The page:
Since I’m all out of reviews for this month I decided to do this tag! Thank you so much to Inge (thebelgianreviewer) for tagging me. She’s really awesome and definitely worth following! I just love her and her reviews and think that you will too! GO follow Inge!

Q u e s t i o n s

eBooks or physical books?

Paperback or hardback?

Online or in-store book shopping?

Trilogies or series?

Heroes or villains?

A book you want everyone to read?

Recommend an underrated book

The last book you finished?

Weirdest thing you used as a bookmark?

Used books, yes or no?

Top three favorite genres?

Borrow or buy?

Characters or plot?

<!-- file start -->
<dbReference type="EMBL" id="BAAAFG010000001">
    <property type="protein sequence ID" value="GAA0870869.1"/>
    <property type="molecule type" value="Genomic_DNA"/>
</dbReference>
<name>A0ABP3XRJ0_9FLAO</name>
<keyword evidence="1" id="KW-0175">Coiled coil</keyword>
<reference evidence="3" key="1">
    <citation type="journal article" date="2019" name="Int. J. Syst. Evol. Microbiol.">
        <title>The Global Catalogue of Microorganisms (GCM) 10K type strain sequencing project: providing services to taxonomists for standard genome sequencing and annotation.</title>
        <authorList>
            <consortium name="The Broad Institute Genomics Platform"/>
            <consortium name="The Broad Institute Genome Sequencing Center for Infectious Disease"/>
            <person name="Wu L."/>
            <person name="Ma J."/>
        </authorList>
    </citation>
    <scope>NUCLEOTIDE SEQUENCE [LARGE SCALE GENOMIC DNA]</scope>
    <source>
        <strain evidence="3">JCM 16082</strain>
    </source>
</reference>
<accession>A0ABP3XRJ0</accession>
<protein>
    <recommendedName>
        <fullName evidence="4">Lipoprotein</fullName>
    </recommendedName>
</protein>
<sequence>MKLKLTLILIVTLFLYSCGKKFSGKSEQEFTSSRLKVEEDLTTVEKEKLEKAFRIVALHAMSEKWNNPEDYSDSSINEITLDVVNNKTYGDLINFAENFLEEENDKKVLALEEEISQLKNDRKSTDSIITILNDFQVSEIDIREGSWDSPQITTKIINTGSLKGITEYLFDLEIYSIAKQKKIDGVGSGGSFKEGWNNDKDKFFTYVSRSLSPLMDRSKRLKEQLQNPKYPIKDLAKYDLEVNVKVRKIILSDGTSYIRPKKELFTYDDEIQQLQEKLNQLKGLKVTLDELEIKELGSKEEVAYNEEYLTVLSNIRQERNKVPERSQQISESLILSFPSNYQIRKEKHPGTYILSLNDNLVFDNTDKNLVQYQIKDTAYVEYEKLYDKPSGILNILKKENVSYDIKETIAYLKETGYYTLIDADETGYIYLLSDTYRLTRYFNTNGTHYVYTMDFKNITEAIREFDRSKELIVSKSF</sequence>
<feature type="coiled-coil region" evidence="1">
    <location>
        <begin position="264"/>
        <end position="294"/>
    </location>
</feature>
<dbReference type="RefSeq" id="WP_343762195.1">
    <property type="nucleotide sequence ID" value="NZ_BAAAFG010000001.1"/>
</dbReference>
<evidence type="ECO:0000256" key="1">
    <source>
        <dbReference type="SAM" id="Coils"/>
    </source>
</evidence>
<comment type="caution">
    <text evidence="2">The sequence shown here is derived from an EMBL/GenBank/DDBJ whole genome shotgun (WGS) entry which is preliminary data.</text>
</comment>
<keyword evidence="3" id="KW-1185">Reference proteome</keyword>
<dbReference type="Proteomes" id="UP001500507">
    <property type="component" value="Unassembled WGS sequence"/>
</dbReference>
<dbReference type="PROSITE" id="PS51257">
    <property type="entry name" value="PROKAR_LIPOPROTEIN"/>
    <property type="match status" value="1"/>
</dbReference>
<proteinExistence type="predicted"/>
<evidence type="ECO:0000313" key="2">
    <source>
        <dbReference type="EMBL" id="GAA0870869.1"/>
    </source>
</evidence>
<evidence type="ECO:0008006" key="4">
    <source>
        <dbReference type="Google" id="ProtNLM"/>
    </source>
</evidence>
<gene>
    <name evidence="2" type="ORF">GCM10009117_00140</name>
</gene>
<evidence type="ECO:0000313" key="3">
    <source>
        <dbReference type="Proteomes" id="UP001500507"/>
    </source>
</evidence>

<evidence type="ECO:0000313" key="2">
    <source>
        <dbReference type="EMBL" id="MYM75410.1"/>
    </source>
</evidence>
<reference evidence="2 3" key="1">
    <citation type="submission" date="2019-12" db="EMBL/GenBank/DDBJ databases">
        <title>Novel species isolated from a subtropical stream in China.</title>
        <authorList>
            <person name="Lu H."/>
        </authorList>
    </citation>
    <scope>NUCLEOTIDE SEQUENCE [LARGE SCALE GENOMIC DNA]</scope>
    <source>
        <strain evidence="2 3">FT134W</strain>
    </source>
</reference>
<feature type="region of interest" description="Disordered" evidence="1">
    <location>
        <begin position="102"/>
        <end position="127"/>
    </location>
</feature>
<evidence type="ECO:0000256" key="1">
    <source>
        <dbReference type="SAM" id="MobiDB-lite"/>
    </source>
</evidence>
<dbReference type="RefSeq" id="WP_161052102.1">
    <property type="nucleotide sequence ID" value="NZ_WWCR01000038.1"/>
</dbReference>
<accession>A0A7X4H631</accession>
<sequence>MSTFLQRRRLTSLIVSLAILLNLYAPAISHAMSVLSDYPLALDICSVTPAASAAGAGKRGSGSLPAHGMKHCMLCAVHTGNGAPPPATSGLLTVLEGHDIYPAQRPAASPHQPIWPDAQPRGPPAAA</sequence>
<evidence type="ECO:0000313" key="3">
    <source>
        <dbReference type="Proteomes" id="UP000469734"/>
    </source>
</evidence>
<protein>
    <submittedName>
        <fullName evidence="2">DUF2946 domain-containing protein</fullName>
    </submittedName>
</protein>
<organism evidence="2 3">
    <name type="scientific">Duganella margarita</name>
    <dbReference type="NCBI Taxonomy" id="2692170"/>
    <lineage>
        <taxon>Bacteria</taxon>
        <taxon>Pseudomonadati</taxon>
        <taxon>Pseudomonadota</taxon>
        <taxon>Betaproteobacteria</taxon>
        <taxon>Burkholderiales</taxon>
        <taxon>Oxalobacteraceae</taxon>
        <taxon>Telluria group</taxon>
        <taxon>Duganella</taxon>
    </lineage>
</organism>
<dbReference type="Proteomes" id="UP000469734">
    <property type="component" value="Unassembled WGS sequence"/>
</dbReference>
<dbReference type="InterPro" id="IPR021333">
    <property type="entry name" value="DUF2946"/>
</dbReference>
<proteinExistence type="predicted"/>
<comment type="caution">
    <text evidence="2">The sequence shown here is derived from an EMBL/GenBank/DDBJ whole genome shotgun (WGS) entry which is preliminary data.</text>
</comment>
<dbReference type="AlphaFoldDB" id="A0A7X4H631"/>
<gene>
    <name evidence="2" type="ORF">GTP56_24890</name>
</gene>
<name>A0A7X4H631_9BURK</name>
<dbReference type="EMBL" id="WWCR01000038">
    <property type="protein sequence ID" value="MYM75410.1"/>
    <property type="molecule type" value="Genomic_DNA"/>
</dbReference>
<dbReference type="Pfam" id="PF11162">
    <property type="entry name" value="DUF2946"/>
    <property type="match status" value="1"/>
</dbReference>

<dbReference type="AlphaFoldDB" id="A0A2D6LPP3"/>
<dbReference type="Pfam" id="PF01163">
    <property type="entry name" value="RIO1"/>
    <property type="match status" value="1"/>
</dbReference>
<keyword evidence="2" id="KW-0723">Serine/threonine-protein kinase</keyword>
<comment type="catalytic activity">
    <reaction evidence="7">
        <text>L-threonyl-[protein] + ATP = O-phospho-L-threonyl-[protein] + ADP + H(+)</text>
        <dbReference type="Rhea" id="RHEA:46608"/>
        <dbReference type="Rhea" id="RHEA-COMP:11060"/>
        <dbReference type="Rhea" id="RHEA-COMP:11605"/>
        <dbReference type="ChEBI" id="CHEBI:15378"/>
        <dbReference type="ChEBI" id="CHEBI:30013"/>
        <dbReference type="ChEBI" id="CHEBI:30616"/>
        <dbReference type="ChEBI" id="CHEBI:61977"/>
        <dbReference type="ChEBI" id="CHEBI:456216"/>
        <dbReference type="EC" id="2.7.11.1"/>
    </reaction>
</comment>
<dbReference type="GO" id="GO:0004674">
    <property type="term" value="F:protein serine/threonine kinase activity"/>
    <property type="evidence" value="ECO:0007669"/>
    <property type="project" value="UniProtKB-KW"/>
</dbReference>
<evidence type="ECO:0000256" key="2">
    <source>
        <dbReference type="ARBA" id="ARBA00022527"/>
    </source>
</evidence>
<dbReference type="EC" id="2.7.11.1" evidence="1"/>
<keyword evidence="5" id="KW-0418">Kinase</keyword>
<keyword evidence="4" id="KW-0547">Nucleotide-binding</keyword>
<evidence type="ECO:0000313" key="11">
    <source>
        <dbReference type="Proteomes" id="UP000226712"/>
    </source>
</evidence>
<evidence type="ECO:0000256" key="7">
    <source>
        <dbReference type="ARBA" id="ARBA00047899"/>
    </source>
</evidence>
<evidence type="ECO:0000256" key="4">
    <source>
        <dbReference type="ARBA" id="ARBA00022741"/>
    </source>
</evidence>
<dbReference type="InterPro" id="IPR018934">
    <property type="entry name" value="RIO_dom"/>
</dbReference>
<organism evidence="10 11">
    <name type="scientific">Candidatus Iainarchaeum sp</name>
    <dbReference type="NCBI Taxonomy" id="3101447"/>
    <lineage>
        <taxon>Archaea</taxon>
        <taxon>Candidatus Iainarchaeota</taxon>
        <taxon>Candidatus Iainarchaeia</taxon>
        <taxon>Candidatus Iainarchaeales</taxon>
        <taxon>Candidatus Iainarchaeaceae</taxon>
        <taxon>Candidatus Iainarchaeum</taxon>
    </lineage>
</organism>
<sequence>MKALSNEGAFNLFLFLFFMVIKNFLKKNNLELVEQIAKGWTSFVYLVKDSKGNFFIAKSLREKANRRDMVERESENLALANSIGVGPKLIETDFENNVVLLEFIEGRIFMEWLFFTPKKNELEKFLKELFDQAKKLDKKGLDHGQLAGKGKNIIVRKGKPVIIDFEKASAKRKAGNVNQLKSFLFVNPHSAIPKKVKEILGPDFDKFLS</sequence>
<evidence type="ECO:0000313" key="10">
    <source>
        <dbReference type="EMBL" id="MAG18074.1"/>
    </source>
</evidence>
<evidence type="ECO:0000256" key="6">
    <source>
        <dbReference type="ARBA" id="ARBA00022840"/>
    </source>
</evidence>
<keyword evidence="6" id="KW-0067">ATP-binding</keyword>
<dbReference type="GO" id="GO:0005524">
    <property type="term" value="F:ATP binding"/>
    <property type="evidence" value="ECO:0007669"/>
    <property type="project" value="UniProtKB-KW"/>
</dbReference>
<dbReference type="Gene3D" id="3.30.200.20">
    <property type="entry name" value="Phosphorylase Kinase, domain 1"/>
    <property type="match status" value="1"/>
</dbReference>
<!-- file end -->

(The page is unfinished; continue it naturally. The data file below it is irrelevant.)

Long or short book?

Long or short chapters?

Name the first three books you think of.

Books that make you laugh or cry?

Our world of fictional worlds?

Audiobooks: yes or no?

Do you ever judge a book by its cover?

Book to movie or book to TV adaptation?

A movie or TV adaptation you preferred to the book?

Series or standalone?

 

A n s w e r s:

  1. eBooks or physical books?

Both. I prefer physical books but very often read eBooks.

  1. Paperback or hardback?

I love paperbacks because of their feel and hardbacks for showcasing haha.

  1. Online or in-store book shopping?

Depends on whether I want the book to be in my language or in English. I mostly shop online for books though.

  1. Trilogies or series?

I’ve got no answer for this one because it just depends on the book and if I feel it drags I won’t read it. If that made any sense.

  1. Heroes or villains?

Villains are more fun because of their psyche but both.

  1. A book you want everyone to read?

I will repeat myself a hundred times  – ‘A Little Life’ by Hanya Yanagihara + ‘The Secret History’ by Donna Tartt

  1. Recommend an underrated book